“One of our athletes, David Smith, who is World, European and Paralympic champion, was training in his kitchen. He has a very powerful, explosive underarm delivery that uses particular types of shots and, from a space perspective, he just didn’t have the space to deliver that shot in the same way and our conditioning team looked particularly at resistant band exercises to help maintain his physical capacity to deliver that shot without actually throwing it into a net or system that can catch the ball in order to maintain the repetitions and the load and that skillset for him in a different context.”

2. The AER App

The EIS’s Athlete Health Strategy, led by the EIS’ Director of Athlete Health, Craig Ranson, has been a crucial component of the Tokyo cycle. He says: “UK Sport and the EIS got together at the back end of the Rio cycle to put together a strategy aimed at optimising that availability for preparation and performance because of the performance impact.”

Prior to 2015, there was little basic information available to quantify the injury and illness burden across world class sport. It was difficult to find the data to inform decisions such as where the EIS should focus its resources in terms of athlete health research, recruitment, development and projects.

There is no doubt the EIS service delivery was having a big impact on athlete health but finding quantifiable data to evidence this was a challenge. “Since then, we have been on a journey to fundamentally redefine the way we capture, process and gain value from athlete health data – creating a sustainable platform and specialist team to maximise the return on this investment for the long-term,” says David Gallimore, the EIS’ Interim Head of Performance Data.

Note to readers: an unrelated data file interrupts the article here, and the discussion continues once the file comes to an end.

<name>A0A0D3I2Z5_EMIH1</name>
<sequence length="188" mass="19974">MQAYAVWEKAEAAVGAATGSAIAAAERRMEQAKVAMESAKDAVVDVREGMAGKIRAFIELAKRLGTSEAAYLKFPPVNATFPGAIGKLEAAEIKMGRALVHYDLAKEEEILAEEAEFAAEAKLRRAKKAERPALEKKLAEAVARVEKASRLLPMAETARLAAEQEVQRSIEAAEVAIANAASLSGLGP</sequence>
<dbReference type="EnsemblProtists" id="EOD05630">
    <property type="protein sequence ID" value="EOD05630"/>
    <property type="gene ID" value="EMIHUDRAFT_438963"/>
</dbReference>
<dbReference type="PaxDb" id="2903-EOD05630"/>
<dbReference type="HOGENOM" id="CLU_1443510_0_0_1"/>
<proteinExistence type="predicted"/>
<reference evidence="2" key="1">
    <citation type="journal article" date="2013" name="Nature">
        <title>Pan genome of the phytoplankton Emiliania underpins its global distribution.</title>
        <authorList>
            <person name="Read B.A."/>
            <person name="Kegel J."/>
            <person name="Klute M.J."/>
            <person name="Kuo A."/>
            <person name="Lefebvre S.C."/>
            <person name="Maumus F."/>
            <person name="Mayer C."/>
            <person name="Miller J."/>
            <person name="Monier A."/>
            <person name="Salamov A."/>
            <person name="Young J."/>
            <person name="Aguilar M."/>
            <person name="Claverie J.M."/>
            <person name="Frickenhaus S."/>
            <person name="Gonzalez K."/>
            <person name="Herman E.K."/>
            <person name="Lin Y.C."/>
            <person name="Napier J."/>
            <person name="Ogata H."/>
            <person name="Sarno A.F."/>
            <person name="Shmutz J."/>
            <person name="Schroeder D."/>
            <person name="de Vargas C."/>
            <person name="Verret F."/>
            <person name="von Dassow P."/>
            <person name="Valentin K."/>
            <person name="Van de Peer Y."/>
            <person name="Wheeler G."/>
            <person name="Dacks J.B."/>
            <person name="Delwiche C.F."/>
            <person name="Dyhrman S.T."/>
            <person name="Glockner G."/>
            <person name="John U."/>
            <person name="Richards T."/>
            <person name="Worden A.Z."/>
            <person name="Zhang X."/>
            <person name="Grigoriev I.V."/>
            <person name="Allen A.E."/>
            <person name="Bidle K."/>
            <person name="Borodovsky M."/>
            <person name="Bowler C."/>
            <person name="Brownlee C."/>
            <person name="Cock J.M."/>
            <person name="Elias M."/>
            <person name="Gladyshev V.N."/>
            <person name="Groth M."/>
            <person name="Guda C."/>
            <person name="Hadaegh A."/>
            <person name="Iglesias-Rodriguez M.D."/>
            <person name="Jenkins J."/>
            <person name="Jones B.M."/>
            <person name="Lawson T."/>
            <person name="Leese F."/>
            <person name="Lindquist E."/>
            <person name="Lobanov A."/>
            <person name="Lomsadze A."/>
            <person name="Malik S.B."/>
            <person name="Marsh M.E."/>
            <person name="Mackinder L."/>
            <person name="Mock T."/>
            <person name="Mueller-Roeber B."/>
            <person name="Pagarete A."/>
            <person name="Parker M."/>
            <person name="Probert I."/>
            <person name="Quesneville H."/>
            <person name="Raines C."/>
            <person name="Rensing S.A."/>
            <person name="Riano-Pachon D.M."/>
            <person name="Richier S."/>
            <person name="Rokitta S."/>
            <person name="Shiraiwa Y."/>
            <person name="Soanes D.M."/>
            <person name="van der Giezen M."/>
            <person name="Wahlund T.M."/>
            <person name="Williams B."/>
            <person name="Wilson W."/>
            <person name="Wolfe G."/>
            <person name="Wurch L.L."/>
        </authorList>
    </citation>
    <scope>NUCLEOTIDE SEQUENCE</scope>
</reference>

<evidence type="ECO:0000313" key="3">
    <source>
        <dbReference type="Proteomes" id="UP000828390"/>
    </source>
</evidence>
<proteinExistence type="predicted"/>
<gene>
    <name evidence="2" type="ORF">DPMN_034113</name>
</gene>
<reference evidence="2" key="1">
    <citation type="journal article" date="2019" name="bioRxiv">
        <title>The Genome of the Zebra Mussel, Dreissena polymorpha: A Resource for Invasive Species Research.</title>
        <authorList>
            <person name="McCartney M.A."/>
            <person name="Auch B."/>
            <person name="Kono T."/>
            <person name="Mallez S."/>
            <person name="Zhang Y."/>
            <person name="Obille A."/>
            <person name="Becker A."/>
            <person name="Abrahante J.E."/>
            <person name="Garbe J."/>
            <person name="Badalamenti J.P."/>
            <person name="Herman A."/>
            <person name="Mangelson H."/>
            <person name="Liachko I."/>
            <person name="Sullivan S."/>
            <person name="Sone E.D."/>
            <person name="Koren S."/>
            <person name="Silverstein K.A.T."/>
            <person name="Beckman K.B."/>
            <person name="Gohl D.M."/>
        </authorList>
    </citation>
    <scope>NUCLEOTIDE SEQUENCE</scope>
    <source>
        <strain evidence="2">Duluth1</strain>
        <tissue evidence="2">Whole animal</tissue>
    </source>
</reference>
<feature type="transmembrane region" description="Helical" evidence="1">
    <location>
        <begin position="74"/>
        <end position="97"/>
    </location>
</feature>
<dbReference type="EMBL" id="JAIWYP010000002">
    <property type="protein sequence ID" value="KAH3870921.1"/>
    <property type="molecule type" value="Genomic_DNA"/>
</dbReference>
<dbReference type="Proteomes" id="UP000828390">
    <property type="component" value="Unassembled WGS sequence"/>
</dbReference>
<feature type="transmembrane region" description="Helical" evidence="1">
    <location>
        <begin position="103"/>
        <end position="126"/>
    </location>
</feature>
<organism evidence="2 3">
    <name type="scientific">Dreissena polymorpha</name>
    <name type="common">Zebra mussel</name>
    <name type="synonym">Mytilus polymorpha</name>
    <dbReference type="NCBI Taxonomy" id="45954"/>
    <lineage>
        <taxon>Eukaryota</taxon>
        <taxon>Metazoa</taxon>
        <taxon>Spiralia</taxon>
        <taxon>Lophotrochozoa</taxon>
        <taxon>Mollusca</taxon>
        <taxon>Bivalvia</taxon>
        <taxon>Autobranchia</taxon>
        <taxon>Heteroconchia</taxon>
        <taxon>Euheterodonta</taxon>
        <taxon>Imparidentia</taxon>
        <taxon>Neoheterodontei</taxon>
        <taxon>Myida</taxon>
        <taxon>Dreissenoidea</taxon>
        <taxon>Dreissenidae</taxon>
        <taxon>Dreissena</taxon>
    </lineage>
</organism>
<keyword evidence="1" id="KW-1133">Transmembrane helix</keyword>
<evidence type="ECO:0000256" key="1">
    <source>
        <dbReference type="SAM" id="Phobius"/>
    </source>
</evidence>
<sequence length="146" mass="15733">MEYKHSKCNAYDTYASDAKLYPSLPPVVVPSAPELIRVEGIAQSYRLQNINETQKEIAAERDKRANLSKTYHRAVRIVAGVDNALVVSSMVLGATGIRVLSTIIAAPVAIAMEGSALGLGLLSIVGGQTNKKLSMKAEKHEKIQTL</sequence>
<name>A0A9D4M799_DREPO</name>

The EIS’ health surveillance system, has had a profound impact. One popular feature has been the AER [availability, effort and recovery] monitoring app. “Athletes directly input daily AER information via their smartphones so that coaches and support staff can dynamically manage performance and health programmes,” says the EIS on its website. “The flexibility of PDMS and the AER App allows the EIS to individually tailor information and questions for each WCP [World Class Programme]”.

Little did anyone know that Athlete Health and the AER App would come into their own in 2020. Gallimore says: “We use the app for daily monitoring and wellness. We built in some specific questions around Covid tests and tracking, where athletes can record every day whether they’re feeling right and, if not, which of the following symptoms are they showing.

“A dashboard that displayed information to doctors and the relevant people in each World Class Programme can help inform who can attend the site on a given day, what symptoms people are showing if any, how that relates to any Covid diagnosis. The key points of information that gets captured are readily available in a simple dashboard form with email and text notifications to the relevant people.”

“Our athletes fill that in on a regular basis,” says Wagg. “It became a useful tool for seeing how people respond; were any of the underlying patterns around health and wellbeing changing; any indications of high stress or not being able to cope so that we could intervene and support them with their mental and physical health; but it also gave us the chance to look at some profiling and monitoring and to understand how they were adapting to training at home. We considered differences to a normal training week; what exercises or conditioning programmes could we complement that with to maintain or change the load and have them adapt to the circumstances.”

Beyond optimising athlete health and availability, Gallimore explains that the focus on athlete health has enabled the creation of a ‘data warehouse’ that turns raw data from the PDMS [the EIS’ Performance Data Management System] into information that produces valuable insights. He says: “The result is that medical practitioners can focus on using the insight, not producing it.”